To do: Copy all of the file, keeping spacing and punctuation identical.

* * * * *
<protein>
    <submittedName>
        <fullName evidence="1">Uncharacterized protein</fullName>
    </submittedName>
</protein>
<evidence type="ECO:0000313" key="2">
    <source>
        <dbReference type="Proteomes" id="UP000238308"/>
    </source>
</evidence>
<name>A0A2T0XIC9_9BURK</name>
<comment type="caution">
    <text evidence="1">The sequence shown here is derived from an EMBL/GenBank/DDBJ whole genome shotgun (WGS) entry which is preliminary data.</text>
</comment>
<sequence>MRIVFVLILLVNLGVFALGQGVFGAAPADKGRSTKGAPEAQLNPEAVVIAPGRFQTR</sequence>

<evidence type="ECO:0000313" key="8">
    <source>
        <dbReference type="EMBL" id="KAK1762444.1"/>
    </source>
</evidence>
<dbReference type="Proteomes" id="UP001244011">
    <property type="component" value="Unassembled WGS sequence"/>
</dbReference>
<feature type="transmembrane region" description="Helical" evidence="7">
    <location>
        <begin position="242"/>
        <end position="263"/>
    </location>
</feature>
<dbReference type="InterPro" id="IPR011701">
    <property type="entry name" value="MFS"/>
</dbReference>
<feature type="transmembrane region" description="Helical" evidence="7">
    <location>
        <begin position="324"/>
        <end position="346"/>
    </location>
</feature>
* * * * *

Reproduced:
<protein>
    <submittedName>
        <fullName evidence="1">Uncharacterized protein</fullName>
    </submittedName>
</protein>
<evidence type="ECO:0000313" key="2">
    <source>
        <dbReference type="Proteomes" id="UP000238308"/>
    </source>
</evidence>
<name>A0A2T0XIC9_9BURK</name>
<comment type="caution">
    <text evidence="1">The sequence shown here is derived from an EMBL/GenBank/DDBJ whole genome shotgun (WGS) entry which is preliminary data.</text>
</comment>
<sequence>MRIVFVLILLVNLGVFALGQGVFGAAPADKGRSTKGAPEAQLNPEAVVIAPGRFQTR</sequence>

<evidence type="ECO:0000313" key="8">
    <source>
        <dbReference type="EMBL" id="KAK1762444.1"/>
    </source>
</evidence>
<dbReference type="Proteomes" id="UP001244011">
    <property type="component" value="Unassembled WGS sequence"/>
</dbReference>
<feature type="transmembrane region" description="Helical" evidence="7">
    <location>
        <begin position="242"/>
        <end position="263"/>
    </location>
</feature>
<dbReference type="InterPro" id="IPR011701">
    <property type="entry name" value="MFS"/>
</dbReference>
<feature type="transmembrane region" description="Helical" evidence="7">
    <location>
        <begin position="324"/>
        <end position="346"/>
    </location>
</feature>